Join Chad Perkins for an in-depth discussion in this video Applying Optical Flares, part of Up and Running with Optical Flares.
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Let's take a look at how to apply and work with optical flares. Now, at this point if you're watching this training series, hopefully you know how to apply an effect. So that's not a big deal, but there are some things with using optical flares that you should be aware of. So in this comp I'm going to go to Layer > New > Solid. Just make it the same size as the comp. Any color. Click OK, and I'm going to apply the optical flares effect. Now what I want to show you here, is at the very, the the bottom of the effect here we have a render mode.
We could render on black, which actually creates a black background. So, even if I were to go back to my solid, and go to Layer > Solids > Settings and let's change this to like red, or some wacky color. It still renders on black, which is really cool because oftentimes I forget what color my solid is, and, and I feel stupid. But this will go ahead and give you a black background, which is great. because then what we could do is use a transfer mode, such as Add or Screen, usually, to combine that, and overlay it to our footage. And then I can go in, and I can move my flare around, and I can see what's going on.
Now, I could also choose Normal, and then go back to the render mode, and change this from On Black to On Transparent. And then, we just have this flare that's just on a transparent background, which is great. And we could also choose to render over original. So, if we have original footage, or if I have this ridiculous red solid, I could do that. Now, the reason why I'm sharing this with you is because, this is super handy to be aware of. A lot of times when I have flares, I might not want the flare to be that bright.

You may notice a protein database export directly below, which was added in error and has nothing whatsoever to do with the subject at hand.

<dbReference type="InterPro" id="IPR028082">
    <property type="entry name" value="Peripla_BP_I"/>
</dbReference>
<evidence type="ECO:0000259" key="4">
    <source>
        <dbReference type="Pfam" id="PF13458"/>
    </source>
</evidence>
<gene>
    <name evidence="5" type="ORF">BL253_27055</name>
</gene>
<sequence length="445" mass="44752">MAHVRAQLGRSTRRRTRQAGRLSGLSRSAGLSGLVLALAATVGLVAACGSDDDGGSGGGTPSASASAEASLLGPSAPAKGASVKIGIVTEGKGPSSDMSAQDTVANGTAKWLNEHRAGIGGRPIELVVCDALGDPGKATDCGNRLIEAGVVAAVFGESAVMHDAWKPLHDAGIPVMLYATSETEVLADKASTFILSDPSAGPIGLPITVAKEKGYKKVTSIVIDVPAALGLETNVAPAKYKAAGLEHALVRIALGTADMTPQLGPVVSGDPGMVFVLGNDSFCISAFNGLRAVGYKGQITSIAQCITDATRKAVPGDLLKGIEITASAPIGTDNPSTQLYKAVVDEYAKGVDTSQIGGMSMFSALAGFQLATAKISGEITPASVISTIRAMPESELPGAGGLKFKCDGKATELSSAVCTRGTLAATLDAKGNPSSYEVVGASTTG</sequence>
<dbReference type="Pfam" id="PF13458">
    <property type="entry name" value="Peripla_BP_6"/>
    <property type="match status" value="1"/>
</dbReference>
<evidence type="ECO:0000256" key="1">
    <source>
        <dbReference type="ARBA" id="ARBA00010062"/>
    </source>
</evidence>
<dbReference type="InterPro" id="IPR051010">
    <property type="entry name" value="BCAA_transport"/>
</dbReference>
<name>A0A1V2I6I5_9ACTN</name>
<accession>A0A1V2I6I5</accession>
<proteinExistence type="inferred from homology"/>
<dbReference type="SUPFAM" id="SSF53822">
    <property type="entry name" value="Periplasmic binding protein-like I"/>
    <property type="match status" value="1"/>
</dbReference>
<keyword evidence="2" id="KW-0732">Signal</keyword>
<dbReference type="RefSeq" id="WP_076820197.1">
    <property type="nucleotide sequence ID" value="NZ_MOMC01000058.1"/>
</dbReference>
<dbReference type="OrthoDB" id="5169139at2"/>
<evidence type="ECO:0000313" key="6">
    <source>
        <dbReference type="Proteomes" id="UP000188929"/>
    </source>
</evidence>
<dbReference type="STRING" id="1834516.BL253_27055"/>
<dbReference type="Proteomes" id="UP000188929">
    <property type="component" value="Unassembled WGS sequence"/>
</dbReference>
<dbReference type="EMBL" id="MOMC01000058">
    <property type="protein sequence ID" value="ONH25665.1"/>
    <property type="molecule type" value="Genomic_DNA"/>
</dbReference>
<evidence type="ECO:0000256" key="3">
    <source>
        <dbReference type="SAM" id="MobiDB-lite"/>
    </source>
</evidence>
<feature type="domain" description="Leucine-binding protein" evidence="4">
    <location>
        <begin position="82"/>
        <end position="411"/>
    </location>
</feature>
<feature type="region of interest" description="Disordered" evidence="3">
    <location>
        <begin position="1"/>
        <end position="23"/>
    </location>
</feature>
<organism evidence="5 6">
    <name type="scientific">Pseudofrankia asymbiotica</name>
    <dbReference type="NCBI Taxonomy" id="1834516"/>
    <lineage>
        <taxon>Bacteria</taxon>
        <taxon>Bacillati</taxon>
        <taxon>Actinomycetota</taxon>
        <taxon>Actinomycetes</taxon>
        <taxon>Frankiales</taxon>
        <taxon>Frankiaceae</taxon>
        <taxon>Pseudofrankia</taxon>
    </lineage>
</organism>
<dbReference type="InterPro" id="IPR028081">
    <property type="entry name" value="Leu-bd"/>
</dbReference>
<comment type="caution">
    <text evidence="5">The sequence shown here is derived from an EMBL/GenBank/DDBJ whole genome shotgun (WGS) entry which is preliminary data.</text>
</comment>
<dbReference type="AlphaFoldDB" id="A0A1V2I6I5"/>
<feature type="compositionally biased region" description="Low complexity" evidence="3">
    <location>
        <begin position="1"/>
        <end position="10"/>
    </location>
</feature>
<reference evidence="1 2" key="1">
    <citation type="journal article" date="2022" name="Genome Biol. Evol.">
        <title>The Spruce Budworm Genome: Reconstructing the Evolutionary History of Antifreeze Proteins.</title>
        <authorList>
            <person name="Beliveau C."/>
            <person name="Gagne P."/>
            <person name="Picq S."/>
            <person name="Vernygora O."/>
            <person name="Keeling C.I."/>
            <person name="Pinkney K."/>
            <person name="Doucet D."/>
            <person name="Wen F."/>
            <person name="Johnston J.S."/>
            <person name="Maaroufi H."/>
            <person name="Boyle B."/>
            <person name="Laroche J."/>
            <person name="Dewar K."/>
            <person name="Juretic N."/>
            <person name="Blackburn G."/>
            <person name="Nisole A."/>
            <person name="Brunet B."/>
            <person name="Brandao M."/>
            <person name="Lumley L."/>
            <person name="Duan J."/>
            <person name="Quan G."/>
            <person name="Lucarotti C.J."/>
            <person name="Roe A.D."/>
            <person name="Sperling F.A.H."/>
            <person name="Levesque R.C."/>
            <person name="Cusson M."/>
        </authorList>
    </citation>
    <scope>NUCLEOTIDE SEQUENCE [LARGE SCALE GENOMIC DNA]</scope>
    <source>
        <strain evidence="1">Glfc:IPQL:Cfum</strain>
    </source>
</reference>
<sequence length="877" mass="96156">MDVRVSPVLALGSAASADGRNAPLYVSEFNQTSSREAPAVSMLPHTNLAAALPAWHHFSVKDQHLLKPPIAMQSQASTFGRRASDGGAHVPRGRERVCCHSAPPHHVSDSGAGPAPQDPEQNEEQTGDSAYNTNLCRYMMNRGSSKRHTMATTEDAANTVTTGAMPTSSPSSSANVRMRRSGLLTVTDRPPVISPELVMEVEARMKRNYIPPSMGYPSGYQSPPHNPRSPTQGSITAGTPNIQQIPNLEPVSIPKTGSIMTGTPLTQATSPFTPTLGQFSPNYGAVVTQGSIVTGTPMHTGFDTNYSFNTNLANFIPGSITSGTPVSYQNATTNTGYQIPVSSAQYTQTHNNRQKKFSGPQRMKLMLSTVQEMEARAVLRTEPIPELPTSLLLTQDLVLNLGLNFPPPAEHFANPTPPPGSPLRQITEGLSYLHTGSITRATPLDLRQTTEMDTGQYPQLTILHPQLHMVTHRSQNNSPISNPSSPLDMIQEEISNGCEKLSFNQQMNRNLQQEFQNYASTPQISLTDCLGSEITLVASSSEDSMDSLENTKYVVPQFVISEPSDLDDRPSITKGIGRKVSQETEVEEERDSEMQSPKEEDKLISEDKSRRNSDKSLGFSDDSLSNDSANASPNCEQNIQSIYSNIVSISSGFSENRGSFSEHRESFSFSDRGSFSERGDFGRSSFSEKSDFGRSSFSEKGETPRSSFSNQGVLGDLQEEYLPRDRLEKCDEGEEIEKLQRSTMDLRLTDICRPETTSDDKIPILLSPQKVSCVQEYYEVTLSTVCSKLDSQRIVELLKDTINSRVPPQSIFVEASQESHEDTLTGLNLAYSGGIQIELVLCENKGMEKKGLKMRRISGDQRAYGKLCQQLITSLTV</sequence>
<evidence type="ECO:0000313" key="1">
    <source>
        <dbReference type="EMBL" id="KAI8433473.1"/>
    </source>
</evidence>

But if I render on black, in order to get rid of the black I have to use one of these really bright transfer modes. Which loses a little bit of the color of the flare and makes the light more intense. So, I can choose to render on transparent. Likewise, sometimes when you're pre-composing, blend modes don't come through unless you click this little button right here where you collapse the transformations and sometimes you might not want that. So on rare occasions, you might want it to be on transparent, or render on transparent, for that reason as well.
So, with that out of the way, let's get to looking at how to use optical flares.
Learn how to create your own visual effects with Optical Flares in this course with Chad Perkins. After examining how actual lens flares work in the real world, you'll explore the core features and presets you'll need to create professional lens flares. Chad also gives you a look at integrating these flares with the 3D environments in After Effects, as well as how to create your own custom flares from scratch. Plus, learn how to add animation, obscure flares with layers, dynamically trigger flares, and use them in realistic scenarios like motion graphics, lower thirds, and beauty shots.
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- Adjusting basic flare parameters
- Using and adjusting flare presets
- Simulating streaks, rings, multi iris effects, and more
- Turning natural hot spots in footage into flares
- Using After Effects lights as flares
- Positioning with masks
- Working with dynamic triggering